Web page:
Yes, it’s almost Christmas and yes, there’s the tree to decorate, and those holiday cards aren’t going to print themselves, and you really should untangle those strings of lights. But winter isn’t just about Christmas so if you feel like taking a break from Santa and his friends here are a few tips for capturing some non-Christmas winter snaps.

1. Get your equipment prepared. Don’t forget spare batteries (the cold will sap their energy faster) and try and think about packing some hand warmers in your camera bag to keep your camera all warm and toasty.

2. Overexpose! One of the main problems with photographing snow is the fact it’s so shiny and white. Your camera’s light metre will struggle with all that white shininess and read it as grey. Many point and shoot cameras have a “snow” mode you can use or for a DSLR try overexposing the shots (try +1 or +2 if you have automatic exposure compensation).

3. Try a graduated filter.
For grey-sky days a graduated filter can give the sky a bit of colour and make the pictures look a little less overcast.

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Tips for Better Backgrounds

The next few weeks will provide plenty of opportunities for most of us to whip out the camera and snap a few portraits. From candid shots of visiting friends to the carefully composed holiday family photo, the background is almost as important as the subjects. Poorly composed backgrounds detract from the faces you want the focus on so to help you get some good portraits this year here are a few tips for getting good backgrounds.

1. Think about the background. Ok, so that one seems obvious but many people don’t give the background of their shot any thought until they’re sitting at the computer trying to crop parts of it out. Of course for candid shots you may not have a lot of control over the background but taking a quick glance before you press the shutter will give you a chance to take a step to the left and crop out that overflowing kitchen trash can.

2. Get up close. If the background is undesirable, but you can’t fix it get in close and let your subject fill the frame. This can work especially well with kids who look extra-cute close up.

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Quick Tips for Photographing Autumn

Up here in the Northern hemisphere autumn is most definitely on its way. In my town we went from 90F+ last week to 60F this week and some rain came along too. It’s not bad news though because autumn can be the best time of year for photography. The light is great and there’s all those pretty colored leaves to document. Here are a few quick tips to help you make the most of the season:

1.Take advantage of the shorter days. You don’t need to get up at the crack of dawn to photograph a sunset and that pretty warm evening glow occurs early in the evening. So even if you’re too lazy to photograph in the beautiful first-light/last-light in summer now you can get out there and capture it.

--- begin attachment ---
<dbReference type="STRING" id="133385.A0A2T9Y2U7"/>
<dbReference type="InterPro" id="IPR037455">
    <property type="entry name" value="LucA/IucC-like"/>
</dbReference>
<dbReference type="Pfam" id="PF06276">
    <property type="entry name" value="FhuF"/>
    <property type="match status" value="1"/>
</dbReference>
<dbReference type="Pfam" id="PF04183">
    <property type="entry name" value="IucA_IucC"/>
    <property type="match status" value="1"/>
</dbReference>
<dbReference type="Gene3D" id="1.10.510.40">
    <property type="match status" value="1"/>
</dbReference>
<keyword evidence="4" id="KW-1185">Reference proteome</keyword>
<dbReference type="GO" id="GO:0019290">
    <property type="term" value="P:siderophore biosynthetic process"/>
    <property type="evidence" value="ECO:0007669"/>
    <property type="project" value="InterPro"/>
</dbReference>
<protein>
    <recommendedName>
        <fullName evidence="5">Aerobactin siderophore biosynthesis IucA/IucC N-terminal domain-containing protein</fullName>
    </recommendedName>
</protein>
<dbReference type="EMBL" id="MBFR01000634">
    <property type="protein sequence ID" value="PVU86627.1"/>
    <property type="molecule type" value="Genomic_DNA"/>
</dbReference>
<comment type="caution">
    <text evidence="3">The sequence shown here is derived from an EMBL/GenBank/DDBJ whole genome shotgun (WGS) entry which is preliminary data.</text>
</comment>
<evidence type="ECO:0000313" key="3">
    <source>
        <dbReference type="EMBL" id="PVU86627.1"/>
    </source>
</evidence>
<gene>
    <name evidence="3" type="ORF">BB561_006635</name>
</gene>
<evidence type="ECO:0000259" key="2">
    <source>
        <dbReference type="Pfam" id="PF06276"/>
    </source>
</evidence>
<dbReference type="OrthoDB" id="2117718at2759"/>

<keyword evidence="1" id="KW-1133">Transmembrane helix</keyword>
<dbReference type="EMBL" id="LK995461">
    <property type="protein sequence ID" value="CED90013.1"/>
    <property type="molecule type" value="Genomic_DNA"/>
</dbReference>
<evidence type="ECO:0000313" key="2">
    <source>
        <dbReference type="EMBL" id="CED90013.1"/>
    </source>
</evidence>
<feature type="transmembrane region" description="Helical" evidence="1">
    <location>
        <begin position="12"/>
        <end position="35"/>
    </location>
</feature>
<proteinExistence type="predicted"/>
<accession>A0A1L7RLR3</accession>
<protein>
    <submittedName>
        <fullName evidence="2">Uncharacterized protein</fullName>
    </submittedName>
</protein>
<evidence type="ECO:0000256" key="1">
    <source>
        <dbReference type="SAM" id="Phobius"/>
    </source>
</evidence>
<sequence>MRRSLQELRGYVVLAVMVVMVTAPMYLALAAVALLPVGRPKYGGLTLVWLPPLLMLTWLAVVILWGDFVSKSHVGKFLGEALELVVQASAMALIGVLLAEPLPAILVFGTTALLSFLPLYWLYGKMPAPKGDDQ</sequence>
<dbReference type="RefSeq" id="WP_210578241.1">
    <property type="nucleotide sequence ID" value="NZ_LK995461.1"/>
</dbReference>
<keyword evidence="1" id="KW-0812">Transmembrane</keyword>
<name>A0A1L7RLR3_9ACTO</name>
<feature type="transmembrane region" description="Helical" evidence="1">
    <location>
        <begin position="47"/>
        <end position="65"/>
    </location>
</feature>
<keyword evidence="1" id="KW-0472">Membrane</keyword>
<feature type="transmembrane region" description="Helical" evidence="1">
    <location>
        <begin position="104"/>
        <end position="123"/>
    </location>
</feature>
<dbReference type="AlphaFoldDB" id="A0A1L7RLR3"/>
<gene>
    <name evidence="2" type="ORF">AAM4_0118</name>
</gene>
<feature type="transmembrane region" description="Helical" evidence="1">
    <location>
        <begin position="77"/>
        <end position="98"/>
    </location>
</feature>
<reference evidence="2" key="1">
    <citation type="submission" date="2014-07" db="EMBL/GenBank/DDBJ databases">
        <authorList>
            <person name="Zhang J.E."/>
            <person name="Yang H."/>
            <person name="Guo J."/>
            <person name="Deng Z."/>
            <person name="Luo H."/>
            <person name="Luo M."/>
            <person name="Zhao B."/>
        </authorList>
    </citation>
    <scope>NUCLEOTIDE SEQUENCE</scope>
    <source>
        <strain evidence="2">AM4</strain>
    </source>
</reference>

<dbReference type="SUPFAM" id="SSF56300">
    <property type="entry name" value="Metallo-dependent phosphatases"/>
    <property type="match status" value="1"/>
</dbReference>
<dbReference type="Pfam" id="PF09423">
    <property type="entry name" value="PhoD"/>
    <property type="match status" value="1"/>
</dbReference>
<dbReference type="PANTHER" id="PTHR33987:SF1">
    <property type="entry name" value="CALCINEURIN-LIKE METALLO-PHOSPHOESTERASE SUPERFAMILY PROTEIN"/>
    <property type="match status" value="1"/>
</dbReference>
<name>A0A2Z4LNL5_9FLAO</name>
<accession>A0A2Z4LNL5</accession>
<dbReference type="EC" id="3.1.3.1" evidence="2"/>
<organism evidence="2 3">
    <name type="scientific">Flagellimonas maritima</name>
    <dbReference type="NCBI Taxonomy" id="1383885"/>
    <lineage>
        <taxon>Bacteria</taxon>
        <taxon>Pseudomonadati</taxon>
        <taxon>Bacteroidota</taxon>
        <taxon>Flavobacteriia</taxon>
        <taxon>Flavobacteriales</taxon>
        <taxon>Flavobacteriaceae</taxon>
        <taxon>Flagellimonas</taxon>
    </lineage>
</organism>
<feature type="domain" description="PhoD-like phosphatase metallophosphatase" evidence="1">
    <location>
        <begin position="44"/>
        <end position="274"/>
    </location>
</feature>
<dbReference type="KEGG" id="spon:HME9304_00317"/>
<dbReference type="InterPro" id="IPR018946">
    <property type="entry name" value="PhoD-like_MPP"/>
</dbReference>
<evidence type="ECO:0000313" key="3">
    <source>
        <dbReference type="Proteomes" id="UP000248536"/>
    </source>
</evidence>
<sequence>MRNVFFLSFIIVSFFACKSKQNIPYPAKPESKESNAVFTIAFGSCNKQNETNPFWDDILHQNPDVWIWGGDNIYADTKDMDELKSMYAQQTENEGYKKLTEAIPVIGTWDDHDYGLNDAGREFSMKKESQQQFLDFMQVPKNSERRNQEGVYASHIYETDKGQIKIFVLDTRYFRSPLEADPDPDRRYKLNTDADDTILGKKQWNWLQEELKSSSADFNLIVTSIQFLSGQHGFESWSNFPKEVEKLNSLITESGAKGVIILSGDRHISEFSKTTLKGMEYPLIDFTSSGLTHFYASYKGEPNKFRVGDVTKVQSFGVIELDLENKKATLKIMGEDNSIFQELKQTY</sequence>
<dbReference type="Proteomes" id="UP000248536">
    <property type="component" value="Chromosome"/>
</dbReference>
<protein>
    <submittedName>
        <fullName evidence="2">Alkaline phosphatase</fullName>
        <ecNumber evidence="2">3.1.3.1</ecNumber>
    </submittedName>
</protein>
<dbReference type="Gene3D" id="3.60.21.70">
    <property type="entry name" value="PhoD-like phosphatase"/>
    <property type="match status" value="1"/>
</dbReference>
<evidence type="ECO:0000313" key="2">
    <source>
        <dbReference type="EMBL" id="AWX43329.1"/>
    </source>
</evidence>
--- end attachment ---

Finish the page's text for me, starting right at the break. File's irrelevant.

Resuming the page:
2. Get the details. Leaves are, of course, a big part of autumn photography. Put your camera on a low f-stop and get in close, capture the color and the detail of the leaves. Don’t leave out the big picture but these closer shots can really capture the color of the season.

3.

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Getting Rid of Dust Spots

There are few things more irritating in photography than taking some great photos and then getting back to the computer and discovering there are dust spots all over them. Dust spots come from dust (shocking that!) getting into the cameas sensor, usually when you’re changing lenses. So to get rid of the dust spots you need to clean the sensor. There are two choices here, one is to pay someone to do it for you the other is to do it yourself.

If you want to take the do it yourself option there are plenty of guides out there on the World Wide Web but it’s worth checking out this guide at Cleaning Digital Cameras (catchy title, I know). It’s the most detailed I’ve come across and if you have the time and patience to read it and follow the instructions then it can save you time without your camera and a bit of hard-earned cash. Plus, it’s good to learn how to care for your equipment!

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Brush Up Your Skills!

For most of us up here in the Northern hemisphere the summer is over and we’re back to work, school, and the regular routine. Once the first day of school pics are taken it’s easy to put down the camera and forget about photography only to remember it’s existence when Halloween rolls around. But wait! Don’t do that! Practice makes perfect (or at least slightly improved) and that’s as true for photography as anything else. So keep the camera out and use these tips to keep your eyes in shape over the coming months. That way there’ll be no dust to shake off when the festive season rolls around.

1. Get down on your knees or up on a chair or really anywhere that gives you a different perspective of something you’ve seen a million times. I have a friend who gets up on the roof of her house once each season and photographs her family standing in the garden looking up at her. It gives a different perspective of the garden and makes a great portrait.

2. Get in close and practice getting some beautiful bokeh. Click here for our easy to follow guide to bokeh.